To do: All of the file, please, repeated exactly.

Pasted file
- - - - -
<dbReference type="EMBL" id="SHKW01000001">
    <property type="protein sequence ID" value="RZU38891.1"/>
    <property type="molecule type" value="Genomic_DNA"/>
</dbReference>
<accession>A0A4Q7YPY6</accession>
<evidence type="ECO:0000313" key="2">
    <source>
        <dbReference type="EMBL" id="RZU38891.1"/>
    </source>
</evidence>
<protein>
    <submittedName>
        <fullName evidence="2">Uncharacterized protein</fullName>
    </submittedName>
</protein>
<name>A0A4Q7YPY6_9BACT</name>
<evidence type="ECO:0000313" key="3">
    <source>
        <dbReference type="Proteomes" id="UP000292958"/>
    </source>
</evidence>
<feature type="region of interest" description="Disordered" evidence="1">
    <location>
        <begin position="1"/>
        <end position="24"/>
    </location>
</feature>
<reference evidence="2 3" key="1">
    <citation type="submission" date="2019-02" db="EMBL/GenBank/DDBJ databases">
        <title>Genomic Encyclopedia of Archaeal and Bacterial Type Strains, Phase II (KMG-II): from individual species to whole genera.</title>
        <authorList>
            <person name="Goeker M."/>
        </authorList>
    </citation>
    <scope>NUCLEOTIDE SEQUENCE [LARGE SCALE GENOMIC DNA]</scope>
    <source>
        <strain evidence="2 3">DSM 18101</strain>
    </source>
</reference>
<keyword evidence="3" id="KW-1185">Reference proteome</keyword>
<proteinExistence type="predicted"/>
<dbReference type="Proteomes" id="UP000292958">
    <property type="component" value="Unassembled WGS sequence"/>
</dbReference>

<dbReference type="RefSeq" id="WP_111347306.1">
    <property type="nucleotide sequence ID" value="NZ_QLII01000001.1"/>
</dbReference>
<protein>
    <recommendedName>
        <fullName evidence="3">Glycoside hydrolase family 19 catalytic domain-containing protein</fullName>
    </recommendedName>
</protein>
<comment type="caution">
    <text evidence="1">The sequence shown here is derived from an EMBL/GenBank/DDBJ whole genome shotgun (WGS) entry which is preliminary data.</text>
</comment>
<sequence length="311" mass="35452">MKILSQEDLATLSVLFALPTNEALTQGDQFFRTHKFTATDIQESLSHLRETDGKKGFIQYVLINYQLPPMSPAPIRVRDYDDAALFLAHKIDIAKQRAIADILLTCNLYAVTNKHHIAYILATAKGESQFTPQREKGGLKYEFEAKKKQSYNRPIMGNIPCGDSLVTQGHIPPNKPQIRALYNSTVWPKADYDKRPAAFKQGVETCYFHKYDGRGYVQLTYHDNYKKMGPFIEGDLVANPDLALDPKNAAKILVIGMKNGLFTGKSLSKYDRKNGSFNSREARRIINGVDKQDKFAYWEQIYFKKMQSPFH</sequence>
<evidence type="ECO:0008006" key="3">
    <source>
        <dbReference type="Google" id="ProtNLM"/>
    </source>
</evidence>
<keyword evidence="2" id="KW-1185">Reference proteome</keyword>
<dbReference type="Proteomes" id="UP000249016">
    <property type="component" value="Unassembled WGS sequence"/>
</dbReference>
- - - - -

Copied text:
<dbReference type="EMBL" id="SHKW01000001">
    <property type="protein sequence ID" value="RZU38891.1"/>
    <property type="molecule type" value="Genomic_DNA"/>
</dbReference>
<accession>A0A4Q7YPY6</accession>
<evidence type="ECO:0000313" key="2">
    <source>
        <dbReference type="EMBL" id="RZU38891.1"/>
    </source>
</evidence>
<protein>
    <submittedName>
        <fullName evidence="2">Uncharacterized protein</fullName>
    </submittedName>
</protein>
<name>A0A4Q7YPY6_9BACT</name>
<evidence type="ECO:0000313" key="3">
    <source>
        <dbReference type="Proteomes" id="UP000292958"/>
    </source>
</evidence>
<feature type="region of interest" description="Disordered" evidence="1">
    <location>
        <begin position="1"/>
        <end position="24"/>
    </location>
</feature>
<reference evidence="2 3" key="1">
    <citation type="submission" date="2019-02" db="EMBL/GenBank/DDBJ databases">
        <title>Genomic Encyclopedia of Archaeal and Bacterial Type Strains, Phase II (KMG-II): from individual species to whole genera.</title>
        <authorList>
            <person name="Goeker M."/>
        </authorList>
    </citation>
    <scope>NUCLEOTIDE SEQUENCE [LARGE SCALE GENOMIC DNA]</scope>
    <source>
        <strain evidence="2 3">DSM 18101</strain>
    </source>
</reference>
<keyword evidence="3" id="KW-1185">Reference proteome</keyword>
<proteinExistence type="predicted"/>
<dbReference type="Proteomes" id="UP000292958">
    <property type="component" value="Unassembled WGS sequence"/>
</dbReference>

<dbReference type="RefSeq" id="WP_111347306.1">
    <property type="nucleotide sequence ID" value="NZ_QLII01000001.1"/>
</dbReference>
<protein>
    <recommendedName>
        <fullName evidence="3">Glycoside hydrolase family 19 catalytic domain-containing protein</fullName>
    </recommendedName>
</protein>
<comment type="caution">
    <text evidence="1">The sequence shown here is derived from an EMBL/GenBank/DDBJ whole genome shotgun (WGS) entry which is preliminary data.</text>
</comment>
<sequence length="311" mass="35452">MKILSQEDLATLSVLFALPTNEALTQGDQFFRTHKFTATDIQESLSHLRETDGKKGFIQYVLINYQLPPMSPAPIRVRDYDDAALFLAHKIDIAKQRAIADILLTCNLYAVTNKHHIAYILATAKGESQFTPQREKGGLKYEFEAKKKQSYNRPIMGNIPCGDSLVTQGHIPPNKPQIRALYNSTVWPKADYDKRPAAFKQGVETCYFHKYDGRGYVQLTYHDNYKKMGPFIEGDLVANPDLALDPKNAAKILVIGMKNGLFTGKSLSKYDRKNGSFNSREARRIINGVDKQDKFAYWEQIYFKKMQSPFH</sequence>
<evidence type="ECO:0008006" key="3">
    <source>
        <dbReference type="Google" id="ProtNLM"/>
    </source>
</evidence>
<keyword evidence="2" id="KW-1185">Reference proteome</keyword>
<dbReference type="Proteomes" id="UP000249016">
    <property type="component" value="Unassembled WGS sequence"/>
</dbReference>